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Business Partnerships

Take Five: Bio-based businesses aiming to stimulate positive environmental change via successful partnerships.

Many companies promoting the bioeconomy have realised that they cannot develop their innovations alone. They can boost their offerings via partnerships with other companies or research institutions. It’s a wise choice. This is because the bioeconomy covers many different sectors (forestry, food production, chemical industries, fisheries, packaging production, and many more). As a result of this heterogeneity, the development of a sustainable, inclusive and balanced bioeconomy requires a holistic approach with broad multi-stakeholder and cross-sectoral collaboration.

In essence, companies are increasingly working together to develop renewable and circular solutions. 2019 saw this trend take off and it shows no signs of stopping in 2020. And, this year will be an important one to step up action on tackling climate change and promoting positive environmental change. Scientists have said that we only have a decade to halve carbon emissions if we are to avoid climate disaster. So, what is the bio-based doing to help achieve this?

Here, Bio Market Insights picks some examples of successful collaborations among sectors and stakeholders with high replication potential.

1) Michelin and other major public and private players in BioImpulse project

Tyre giant Michelin (@Michelin) is leading a six-year project to create a new adhesive resin without any ‘substances of very high concern’ (SVHC). Last October, it announced that it was working with well-known public and private players, including technological institute FCBA, agricultural research institute INRA and engineering institute INSA, as well as Lesaffre through its Leaf (fermentation specialist) business unit, on its BioImpulse project. An SVHC is a chemical substance (or part of a group of chemical substances) for which it has been proposed that the use within the European Union be subject to authorisation under the REACH Regulation.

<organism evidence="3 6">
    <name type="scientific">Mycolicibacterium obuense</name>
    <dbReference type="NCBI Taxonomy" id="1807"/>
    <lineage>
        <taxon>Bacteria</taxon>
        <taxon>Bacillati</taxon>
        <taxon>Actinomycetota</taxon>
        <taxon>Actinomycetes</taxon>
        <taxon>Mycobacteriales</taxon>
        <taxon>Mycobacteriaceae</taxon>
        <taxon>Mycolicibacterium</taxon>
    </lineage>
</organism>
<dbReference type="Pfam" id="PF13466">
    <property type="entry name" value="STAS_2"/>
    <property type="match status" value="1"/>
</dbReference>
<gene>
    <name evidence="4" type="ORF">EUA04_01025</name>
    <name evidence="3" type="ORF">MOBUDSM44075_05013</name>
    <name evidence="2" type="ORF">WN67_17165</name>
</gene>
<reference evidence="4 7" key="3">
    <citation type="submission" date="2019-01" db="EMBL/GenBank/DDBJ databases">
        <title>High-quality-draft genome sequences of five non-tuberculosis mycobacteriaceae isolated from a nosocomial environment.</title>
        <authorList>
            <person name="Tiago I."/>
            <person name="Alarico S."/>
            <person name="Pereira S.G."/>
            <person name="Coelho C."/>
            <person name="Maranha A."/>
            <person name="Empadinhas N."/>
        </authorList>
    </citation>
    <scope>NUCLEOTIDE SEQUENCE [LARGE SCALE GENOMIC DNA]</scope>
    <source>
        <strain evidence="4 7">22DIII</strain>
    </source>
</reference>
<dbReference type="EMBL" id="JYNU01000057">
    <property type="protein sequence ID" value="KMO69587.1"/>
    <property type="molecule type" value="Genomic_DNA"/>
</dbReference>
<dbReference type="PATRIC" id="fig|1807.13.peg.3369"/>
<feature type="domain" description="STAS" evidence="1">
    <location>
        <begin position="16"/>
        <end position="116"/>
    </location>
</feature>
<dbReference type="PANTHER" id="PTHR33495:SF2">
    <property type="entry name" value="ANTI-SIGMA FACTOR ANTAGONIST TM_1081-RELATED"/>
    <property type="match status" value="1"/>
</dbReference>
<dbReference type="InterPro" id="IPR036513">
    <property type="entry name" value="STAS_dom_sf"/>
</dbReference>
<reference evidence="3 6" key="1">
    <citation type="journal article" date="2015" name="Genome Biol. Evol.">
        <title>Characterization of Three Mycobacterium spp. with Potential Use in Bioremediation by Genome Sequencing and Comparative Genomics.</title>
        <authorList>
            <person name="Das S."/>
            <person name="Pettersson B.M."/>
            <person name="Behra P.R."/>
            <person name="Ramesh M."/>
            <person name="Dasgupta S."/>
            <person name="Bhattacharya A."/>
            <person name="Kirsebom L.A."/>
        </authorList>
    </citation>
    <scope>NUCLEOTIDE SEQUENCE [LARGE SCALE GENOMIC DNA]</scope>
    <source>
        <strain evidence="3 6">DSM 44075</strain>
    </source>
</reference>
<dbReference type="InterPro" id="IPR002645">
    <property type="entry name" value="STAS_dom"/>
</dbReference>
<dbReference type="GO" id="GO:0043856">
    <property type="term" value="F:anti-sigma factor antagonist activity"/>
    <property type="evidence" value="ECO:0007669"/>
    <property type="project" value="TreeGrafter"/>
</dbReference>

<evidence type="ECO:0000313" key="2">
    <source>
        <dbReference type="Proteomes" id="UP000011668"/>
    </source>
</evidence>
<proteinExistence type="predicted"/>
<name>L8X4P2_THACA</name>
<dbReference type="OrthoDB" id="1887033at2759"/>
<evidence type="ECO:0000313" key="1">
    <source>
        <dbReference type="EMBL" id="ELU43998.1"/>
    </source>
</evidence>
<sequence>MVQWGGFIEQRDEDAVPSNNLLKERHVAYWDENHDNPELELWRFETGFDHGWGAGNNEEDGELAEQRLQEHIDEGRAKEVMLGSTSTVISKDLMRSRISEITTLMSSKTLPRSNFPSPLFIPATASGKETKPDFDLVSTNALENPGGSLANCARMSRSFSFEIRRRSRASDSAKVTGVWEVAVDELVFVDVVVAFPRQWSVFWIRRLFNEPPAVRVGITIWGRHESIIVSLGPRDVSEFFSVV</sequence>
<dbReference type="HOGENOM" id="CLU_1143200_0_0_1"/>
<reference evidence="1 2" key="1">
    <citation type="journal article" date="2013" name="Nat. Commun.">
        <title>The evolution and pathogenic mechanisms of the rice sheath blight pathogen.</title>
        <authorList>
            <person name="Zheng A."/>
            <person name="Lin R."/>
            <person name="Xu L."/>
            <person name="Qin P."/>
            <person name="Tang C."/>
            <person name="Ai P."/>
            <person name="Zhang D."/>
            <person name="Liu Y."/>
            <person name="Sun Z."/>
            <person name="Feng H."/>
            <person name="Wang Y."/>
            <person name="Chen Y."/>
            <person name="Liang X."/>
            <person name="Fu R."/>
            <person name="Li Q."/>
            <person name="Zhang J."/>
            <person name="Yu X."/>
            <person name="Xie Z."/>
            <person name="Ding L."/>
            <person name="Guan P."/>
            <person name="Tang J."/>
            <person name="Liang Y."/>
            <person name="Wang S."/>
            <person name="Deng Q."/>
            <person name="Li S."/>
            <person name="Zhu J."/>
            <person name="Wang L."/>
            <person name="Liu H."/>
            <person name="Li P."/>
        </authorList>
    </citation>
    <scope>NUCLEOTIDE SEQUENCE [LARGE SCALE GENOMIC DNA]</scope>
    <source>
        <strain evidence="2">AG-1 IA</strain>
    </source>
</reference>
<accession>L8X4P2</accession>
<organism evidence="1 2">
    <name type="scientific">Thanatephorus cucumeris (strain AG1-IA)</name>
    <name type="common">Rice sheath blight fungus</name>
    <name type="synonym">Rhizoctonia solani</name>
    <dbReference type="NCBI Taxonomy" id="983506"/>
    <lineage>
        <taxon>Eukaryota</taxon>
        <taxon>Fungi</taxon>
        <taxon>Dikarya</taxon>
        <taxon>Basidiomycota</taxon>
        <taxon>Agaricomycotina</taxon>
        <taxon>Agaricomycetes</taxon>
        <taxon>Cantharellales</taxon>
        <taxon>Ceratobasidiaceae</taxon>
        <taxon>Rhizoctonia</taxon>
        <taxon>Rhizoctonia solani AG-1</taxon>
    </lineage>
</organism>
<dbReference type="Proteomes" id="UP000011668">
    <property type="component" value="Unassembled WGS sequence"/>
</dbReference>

Industrial adhesive resins historically contain SVHC compounds. The global market for substitution represents significant potential, primarily in the automotive and construction markets.

In a statement, Michelin said that one of the main objectives of the BioImpulse project was to create a new adhesive resin without any SVHC compound, “with an improved impact on both health and the environment”.

The project also aims to develop an industrial-scale fermentation production process of a molecule of interest at a lower cost than its oil-based equivalent.

2) Marrone Bio Innovations and Valagro

From adhesives to agriculture.

US-based biopesticides specialist Marrone Bio Innovations (@MarroneBio) said that it had entered into a strategic partnership to collaborate on research and development efforts with Italy-based biostimulant firm Valagro, last year.

The global, non-exclusive research collaboration will leverage a subset of Marrone Bio’s collection of 18,000 microorganisms in conjunction with Valagro’s biostimulant and plant nutrition products that enhance crop yield and quality. Speaking to BMI last July, Dr. Pam Marrone, CEO of Marrone Bio Innovations, said: “The bio-based plant nutrition market is growing due to the need to find new ways to increase crop yields while increasing sustainability. Biologicals do that! Combining traditional solutions with biologicals provides more efficient uptake of plant nutrients with less environmental runoff.”

3) Ikea and H&M group collaborate on ‘chemicals in recycled textiles’ study.

From agriculture to textiles.

Fashion giant H&M Group (@hm) and furniture giant Ikea (@Ikea) are collaborating on a large-scale study which looks at chemical content in post-consumer textile recycling.